12. Har Davids says:

    It’s like a remake of The Invasion of the Body Snatchers. People you shouldn’t expect if from siding with religious nuts and over what? A perfectly innocent cartoon called Jesus and Mo. Two blokes sharing a flat and, every now and then, a glass of liquid, philosophising about religion and being ridiculed by a bar-maid.

    Might as well suspend secular democracy if everybody starts acting like the ‘useful idiots’ they’re probably called.

  13. Har Davids says:

    Sorry for the Boldness in my comment.

  14. barriejohn says:

    This has gone beyond a joke now, so to speak!

    On Monday 16th January it was brought to our attention via an official complaint by two students that the LSESU Atheist, Secularist and Humanist Society posted cartoons, published by the UCLU Atheist, Secularist and Humanist Society, depicting the Prophet Mohammed and Jesus “sitting in a pub having a pint” on their society Facebook page.

    As Har Davids says: their Facebook page features a hippy-type character called Jesus and his mate Mo – who appears to be a Muslim – sharing a pint at the local, that’s all. How could this image possibly be “offensive” to anyone?

    The sabbaticals officers of the LSESU ensured all evidence was collected and an emergency meeting with a member of the Students’ Union staff was called to discuss how to deal with the issue.

    Pretentious, self-important twaddle! They sound like a bunch of sixth-formers. In some of the cartoons reference is made to the fact that the “Jesus” character is actually THE Jesus, and that “Mo” represents the “prophet” of that name, but anyone taking offence at the cartoons is being offended because the truth hurts!

  15. Don says:

    I could be wrong, but it does seem of late that the religious opponents of free speech have chosen to focus on intimidating the youngsters. Of course, they have always done that to an extent, but it almost seems as though they haven’t the stomach to risk another beat down from the grown-ups.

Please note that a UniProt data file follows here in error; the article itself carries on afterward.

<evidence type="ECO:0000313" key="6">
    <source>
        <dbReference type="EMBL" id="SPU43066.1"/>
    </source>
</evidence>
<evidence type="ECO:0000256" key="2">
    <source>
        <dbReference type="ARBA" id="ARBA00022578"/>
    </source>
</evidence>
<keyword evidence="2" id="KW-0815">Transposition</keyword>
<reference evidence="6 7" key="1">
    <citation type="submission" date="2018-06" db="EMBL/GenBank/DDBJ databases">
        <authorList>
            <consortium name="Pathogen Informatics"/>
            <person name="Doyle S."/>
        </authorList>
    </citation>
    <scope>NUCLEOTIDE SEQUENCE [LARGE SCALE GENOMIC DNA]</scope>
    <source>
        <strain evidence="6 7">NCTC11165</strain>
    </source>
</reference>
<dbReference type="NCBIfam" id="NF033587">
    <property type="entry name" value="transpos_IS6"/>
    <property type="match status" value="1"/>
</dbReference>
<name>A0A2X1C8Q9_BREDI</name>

Fortunately, the youngsters are showing themselves to be tougher and smarter than these bozos anticipated. There is one hell of a generation of freethinkers coming through.

  16. remigius says:

    barriejohn. ‘…Pretentious, self-important twaddle! They sound like a bunch of sixth-formers.’

    Well, up until a year or two ago that’s what they actually were!

    I had a few run-ins with the SU whilst I studied at London University. It seems like nothing much has changed in 20 years.

    They were the most useless bunch of fuckwits I’ve ever had to deal with.

  17. barriejohn says:

    Same here, Remigius. They used to swan around the place as if THEY actually ran it, which in the Sixties was very often the case! They certainly didn’t seem to be there for the sake of their education, like the rest of us mere mortals.

    I’ve posted all this on another forum, and some eejit (a regular Christian subscriber to the site) has commented (yet again!) that you can’t criticize “foreign” religions in this country now, yet Christianity is a fair target. He seems to quite miss the point that the Jesus and Mo cartoons do, of necessity, include Mohammed in their satire, and that Christianity itself is a Jewish heresy from the Middle East!

  18. Jacob Jonker. says:

    Is this an instance of conscious divide-and-rule politics,or is it atavistic reactionarism?I consider myself a freethinker.I have much to criticise Christian religion,indeed,my criticisms of religion would find a target in most religions,but your blanket targeting of Christianity appears mis-directed.It is divisive.To set up Atheists against believers is simply Machiavellian-Playing the politics of division without addressing the real problems in Western society.Unless I’m otherwise persuaded,I think you are stirring to distract people’s attention from the real issues,i.e.,the take-over of the sovereignty of the nation-states in Europe by the (mostly US-based)transnational corporations.If you are really serious,you have not thought things through.If you are playing politics,you are grossly irresponsible.For my views on religion/atheism,see discussion on int. posts.

  19. Daz says:

    Jacob Jonker

    Please point out the instances of ‘blanket condemnation’ you refer to. I can’t find a single one. Lot’s of condemnation of the kind of Christians who indulge in faux-persecution, though. English is evidently not your first language; maybe you should consider allowing for nuances that you aren’t spotting.

    I think you are stirring to distract people’s attention from the real issues,i.e.,the take-over of the sovereignty of the nation-states in Europe by the (mostly US-based)transnational corporations.

    How do you know whether any of us are concerned about this or not? This site’s focus is atheism and religion, not international business practice. Why would we be talking about that here?

  20. Pete H says:

    @ Har Davids:

    First rule of HTML – always close your tags! 😉